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High Speed Rail (Preparation) Bill

Part of the debate – in the House of Commons at 4:48 pm on 26th June 2013.

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Photo of Martin Vickers Martin Vickers Conservative, Cleethorpes 4:48 pm, 26th June 2013

My hon. Friend makes a fair point, but similar points could be made about every item of Government expenditure. Ultimately, the increased capacity will benefit the more provincial towns and peripheral areas of our country. The network is operating to capacity. We heard from the Secretary of State that the west coast main line would be at capacity in the early 2020s, and similarly the east coast main line, which has an impact on my constituency, will soon be full.

People have talked about blight, but speed is essential. Yes, there can be blight on individual properties and so on, but if that is to be the case, the sooner we get a decision on routes, compensation and so on, the better. Speed is also essential for the economy. We have heard, quite understandably, that connectivity is important to the development of our towns and cities, and that has been proved by countless reports over time. If Hudson and the other Victorian rail moguls had had to operate to timetables as stretched as that for HS2, I doubt whether the network would have developed to anything like the extent it did and from which this country benefited in the late-19th and 20th centuries.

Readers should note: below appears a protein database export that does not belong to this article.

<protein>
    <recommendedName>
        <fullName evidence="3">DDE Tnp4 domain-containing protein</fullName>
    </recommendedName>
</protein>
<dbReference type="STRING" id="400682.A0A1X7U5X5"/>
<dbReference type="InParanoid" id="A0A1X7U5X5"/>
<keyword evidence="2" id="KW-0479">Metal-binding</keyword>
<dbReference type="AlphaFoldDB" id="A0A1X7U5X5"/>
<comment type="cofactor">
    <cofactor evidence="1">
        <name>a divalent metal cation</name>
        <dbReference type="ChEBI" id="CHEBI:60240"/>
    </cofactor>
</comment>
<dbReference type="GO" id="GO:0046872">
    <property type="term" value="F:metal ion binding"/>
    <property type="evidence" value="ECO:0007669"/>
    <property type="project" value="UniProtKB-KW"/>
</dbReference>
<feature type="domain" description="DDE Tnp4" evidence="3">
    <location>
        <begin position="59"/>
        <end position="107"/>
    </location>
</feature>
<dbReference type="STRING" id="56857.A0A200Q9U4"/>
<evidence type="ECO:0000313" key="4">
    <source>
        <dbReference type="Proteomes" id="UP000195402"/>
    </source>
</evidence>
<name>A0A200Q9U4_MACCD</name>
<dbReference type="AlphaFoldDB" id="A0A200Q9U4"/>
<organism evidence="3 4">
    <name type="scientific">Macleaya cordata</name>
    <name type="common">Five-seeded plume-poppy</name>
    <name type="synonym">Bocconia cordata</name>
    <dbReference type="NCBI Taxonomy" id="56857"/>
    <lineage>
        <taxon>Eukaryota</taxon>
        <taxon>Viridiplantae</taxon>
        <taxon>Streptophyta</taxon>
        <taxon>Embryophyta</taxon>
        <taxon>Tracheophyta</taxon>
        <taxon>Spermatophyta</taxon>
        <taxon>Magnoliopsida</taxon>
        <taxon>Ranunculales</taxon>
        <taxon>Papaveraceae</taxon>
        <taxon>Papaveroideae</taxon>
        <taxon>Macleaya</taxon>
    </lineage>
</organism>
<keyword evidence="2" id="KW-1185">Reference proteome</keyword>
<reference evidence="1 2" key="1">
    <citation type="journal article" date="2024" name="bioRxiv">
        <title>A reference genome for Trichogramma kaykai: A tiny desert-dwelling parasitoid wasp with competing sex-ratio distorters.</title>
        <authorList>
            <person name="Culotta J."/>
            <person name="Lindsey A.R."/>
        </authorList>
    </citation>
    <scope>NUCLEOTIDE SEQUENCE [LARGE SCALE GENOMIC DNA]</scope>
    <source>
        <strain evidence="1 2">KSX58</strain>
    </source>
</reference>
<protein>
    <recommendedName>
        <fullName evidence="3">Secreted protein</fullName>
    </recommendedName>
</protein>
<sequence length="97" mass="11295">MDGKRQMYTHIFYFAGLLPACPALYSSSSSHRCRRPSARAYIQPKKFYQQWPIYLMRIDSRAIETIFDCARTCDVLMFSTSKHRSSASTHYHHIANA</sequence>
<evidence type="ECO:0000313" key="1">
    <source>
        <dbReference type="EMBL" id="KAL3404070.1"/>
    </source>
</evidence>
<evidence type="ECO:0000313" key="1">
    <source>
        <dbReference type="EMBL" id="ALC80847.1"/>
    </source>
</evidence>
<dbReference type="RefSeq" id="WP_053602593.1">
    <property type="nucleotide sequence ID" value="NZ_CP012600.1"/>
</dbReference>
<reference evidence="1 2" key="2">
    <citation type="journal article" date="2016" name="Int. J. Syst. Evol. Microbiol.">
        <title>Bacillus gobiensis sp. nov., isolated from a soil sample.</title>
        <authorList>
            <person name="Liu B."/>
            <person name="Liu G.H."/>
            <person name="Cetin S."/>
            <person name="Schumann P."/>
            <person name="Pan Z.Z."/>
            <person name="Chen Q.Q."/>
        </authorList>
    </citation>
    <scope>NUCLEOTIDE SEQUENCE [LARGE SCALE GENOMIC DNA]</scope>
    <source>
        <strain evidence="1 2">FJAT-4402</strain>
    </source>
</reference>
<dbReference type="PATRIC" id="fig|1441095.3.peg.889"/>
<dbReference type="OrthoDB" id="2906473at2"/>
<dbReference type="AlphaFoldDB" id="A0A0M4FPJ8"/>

The Minister has just scuttled out of the Chamber. Perhaps he suspected that I was about to mention that increased capacity would allow additional services to Cleethorpes and elsewhere—but that is for the future. If we are to rebalance the economy to the benefit of the north of England, it is important that we have this increased capacity and connectivity. I can understand the arguments against it. The cost is phenomenal, and, as my hon. Friend Andrew Bridgen pointed out, my constituents will have to bear some of that cost.

[Interruption.]

Does my hon. Friend Mr Binley wish to intervene?